Google Docs lets you use voice typing to dictate using your computer’s microphone. It’s great for people who suffer from a repetitive strain injury, or for those who just don’t like typing. Here’s how to use Voice Typing in Google Docs.

Note: Voice Typing is only available for use in Google Docs and the speaker notes of Google Slides, and only if you’re using Google Chrome.

How to Use Voice Typing in Google Docs

The first thing you’re going to want to do is to make sure you have a microphone installed and working.

Once your microphone is set up, fire up Chrome and head on over to Google Docs. Alternatively, from the address bar in Chrome, type docs.new to start a new document instantly.

Enabling Voice Typing

To activate Voice typing, click Tools > Voice Typing. You can also press Ctrl+Shift+S in Windows or Command+Shift+S in macOS.

A window with a microphone icon will appear; click on it when you’re ready to dictate. You can move the tool out of the way by clicking and dragging the window wherever you want.

Note: The first time using Voice Typing, you’ll need to grant Chrome permissions to use your microphone.

If Voice Typing doesn’t automatically load your native tongue, click the three dots and then use the Language drop-down to select from over 100 languages and dialects.

Speak clearly in your normal volume and at your normal pace so the tool can understand what you’re saying. Everything you say now appears in the body of your document. If it’s having trouble understanding you, make sure you have selected the correct dialect in the languages menu.

Voice typing processes your voice in real-time. When you finish speaking, click the microphone again to stop listening.

Adding Punctuation

Voice typing even understands when you want to add punctuation to your document if you use these phrases:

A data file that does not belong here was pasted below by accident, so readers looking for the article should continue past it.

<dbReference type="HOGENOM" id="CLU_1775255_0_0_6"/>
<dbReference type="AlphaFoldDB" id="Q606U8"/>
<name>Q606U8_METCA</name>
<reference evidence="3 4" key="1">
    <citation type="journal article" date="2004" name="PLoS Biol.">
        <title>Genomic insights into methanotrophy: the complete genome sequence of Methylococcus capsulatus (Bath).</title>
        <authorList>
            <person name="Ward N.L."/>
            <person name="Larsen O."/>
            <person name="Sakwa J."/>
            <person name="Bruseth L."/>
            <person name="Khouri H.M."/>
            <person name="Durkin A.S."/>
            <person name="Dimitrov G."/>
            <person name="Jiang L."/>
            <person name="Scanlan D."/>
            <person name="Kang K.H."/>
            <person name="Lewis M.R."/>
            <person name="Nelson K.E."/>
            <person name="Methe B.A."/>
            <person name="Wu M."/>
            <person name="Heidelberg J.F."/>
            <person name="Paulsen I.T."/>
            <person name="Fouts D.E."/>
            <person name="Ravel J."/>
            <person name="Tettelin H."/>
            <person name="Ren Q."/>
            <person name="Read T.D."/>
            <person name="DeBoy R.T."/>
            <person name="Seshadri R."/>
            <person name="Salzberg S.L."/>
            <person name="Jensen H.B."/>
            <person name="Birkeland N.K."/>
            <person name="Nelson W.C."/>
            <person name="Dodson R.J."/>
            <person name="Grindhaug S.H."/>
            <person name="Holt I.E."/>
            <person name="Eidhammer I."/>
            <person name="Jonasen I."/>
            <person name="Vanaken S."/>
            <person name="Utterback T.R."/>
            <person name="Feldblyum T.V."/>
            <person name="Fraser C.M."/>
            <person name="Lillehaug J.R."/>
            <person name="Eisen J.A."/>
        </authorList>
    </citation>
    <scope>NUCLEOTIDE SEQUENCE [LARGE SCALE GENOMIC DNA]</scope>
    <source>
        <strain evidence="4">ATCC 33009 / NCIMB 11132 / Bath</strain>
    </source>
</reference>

• Period
  • Comma
  • Exclamation mark
  • Question mark
  • New line
  • New Paragraph

So, for example, you could say “Dictating in Google Docs is easy and fun period You can even…”

Note: Punctuation only works in German, English, Spanish, French, Italian, and Russian.

Using Voice Commands

Using voice typing doesn’t end with the ability to type words and add punctuation. You can use it to edit and format text and paragraphs inside your document without having to click anything in the toolbar.

Note: Voice commands are only available in English for Google Docs; they are not available in Slides speaker notes. Both the account and document language must be English.

If you mess up and accidentally say something you want to be deleted, you can say “Delete” or “backspace” to remove the word before the cursor.

Here are some other useful commands to get you started being more productive and making the most out of Voice Typing:

  • Selecting text: Select [word, phrase, all, next line, next paragraph, next word, last word]”
  • Format your document: Apply Heading [1-6], apply normal text, Bold, italicize, italics, underline
  • Change font size: Decrease font size, increase font size, font size [6-400], make bigger, make smaller
  • Edit your document: Copy, cut, paste, delete [word or phrase], insert [table of contents, bookmark, equation, footer, header, page break]
  • Move around your document: Go to start/end of [line, paragraph, column, row, document], move to next/previous [character, word, page, column, heading, line, misspelling, paragraph, row]

The number of voice commands almost seems endless, and you can find a full list by clicking the question mark in the tool’s window or by saying “Voice commands list.”

When you’ve finished with your document and no longer want voice typing to pick up any of the words you’re saying, say “Stop listening.”


Voice Typing and speech-to-text have come a long way in recent years and with the number of features, commands, and greater accuracy, you could use it to type all your notes—or even a whole document.

Voice Typing also helps people who suffer from carpal tunnel syndrome or otherwise experience pain when typing. Once you’ve mastered all the commands, you may never have to use a keyboard or mouse when typing up a document again!

Brady Gavin Brady Gavin
Brady Gavin has been immersed in technology for 15 years and has written over 150 detailed tutorials and explainers. He's covered everything from Windows 10 registry hacks to Chrome browser tips. Brady has a diploma in Computer Science from Camosun College in Victoria, BC.  
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